February 12&14, 2015
Arriving at Alaba market, plasma screens boast their sizes, the high volume speaker output defies the unruly street noises. Walk against the traffic, snake through the kekes, make yourself invisible, the sky opens up as we reach the end-of-market’s e-waste dumpsite.
A landscape fictionalized – cows fed on the e-waste roam the hills, weight scale hung aloft, loads of metal parts carried by heads, old TVs transported by hand trucks, boys, young men, elders, dealers, buyers, sellers engage with each other – unscrewing, hammering, sorting, pounding, weighing, Naira exchange hands. Smoke rises as un-wanted cables and parts are burnt on the not-so-distant hills.
At the workshop space, I work with/for Basiru, 26 year old, who dissects circuit boards for parts that can be recycled and worthy of some Naira.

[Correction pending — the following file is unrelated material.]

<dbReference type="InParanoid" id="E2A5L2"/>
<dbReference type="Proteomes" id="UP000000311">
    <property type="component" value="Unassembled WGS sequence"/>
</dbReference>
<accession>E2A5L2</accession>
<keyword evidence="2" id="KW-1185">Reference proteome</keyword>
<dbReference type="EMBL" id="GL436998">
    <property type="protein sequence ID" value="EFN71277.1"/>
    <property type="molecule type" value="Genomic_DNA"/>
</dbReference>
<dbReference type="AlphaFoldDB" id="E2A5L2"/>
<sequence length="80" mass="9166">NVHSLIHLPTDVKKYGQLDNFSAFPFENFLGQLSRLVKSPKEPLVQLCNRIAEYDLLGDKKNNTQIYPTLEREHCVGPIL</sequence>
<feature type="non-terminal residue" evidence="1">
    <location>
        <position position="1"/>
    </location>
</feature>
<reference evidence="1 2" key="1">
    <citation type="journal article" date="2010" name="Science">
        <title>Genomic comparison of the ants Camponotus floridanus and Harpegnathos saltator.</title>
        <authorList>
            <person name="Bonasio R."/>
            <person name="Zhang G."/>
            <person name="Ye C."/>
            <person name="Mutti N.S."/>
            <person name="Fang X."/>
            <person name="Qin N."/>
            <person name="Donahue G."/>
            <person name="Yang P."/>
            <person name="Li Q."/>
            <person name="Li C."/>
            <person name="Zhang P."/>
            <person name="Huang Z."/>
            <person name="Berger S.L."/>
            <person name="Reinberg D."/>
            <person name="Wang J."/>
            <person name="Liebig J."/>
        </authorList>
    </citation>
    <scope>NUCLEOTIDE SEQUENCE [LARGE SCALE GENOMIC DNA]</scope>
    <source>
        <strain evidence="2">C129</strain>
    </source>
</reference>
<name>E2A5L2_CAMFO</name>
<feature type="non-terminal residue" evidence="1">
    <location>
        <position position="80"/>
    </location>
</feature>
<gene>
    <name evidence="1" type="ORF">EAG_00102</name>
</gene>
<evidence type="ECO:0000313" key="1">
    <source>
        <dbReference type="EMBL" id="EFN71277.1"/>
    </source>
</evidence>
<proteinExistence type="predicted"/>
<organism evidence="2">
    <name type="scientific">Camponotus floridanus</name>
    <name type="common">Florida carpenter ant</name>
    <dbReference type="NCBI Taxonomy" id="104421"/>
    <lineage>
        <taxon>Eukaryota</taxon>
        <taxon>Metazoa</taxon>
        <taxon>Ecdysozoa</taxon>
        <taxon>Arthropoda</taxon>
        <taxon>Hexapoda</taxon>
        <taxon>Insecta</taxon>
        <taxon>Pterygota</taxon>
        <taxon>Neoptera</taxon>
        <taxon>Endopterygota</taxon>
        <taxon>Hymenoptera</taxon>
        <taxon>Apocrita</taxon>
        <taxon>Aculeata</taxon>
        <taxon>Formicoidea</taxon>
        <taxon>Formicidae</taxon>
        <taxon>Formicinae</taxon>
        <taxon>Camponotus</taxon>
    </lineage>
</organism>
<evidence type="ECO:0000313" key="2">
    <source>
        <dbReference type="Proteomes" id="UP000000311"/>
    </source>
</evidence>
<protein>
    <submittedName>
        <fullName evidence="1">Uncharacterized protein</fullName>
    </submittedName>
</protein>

Aluminum – 170ngn per KG
Copper - 1000ngn per KG
Blue panel – 800ngn per KG
Resister – 100ngn per KG
The workers form a circle around the pile of circuit boards. Basiru hammers down the board, retrieves the parts containing copper, I untangle the copper threads. All valuable parts are sorted, each in its own storage pots. Some chitchats are exchanged in native tongues. The sun is high, the pile goes from high to low and high again as more are dumped constantly. The ‘un’natural resources seem to be inexhaustible. Make and unmake, the technology chases its own tails. Print and unprint, the broken circuits fail the promises.
Research project with
BODIES OF PLANNED OBSOLESCENCE
The Royal Central School of Speech and Drama, London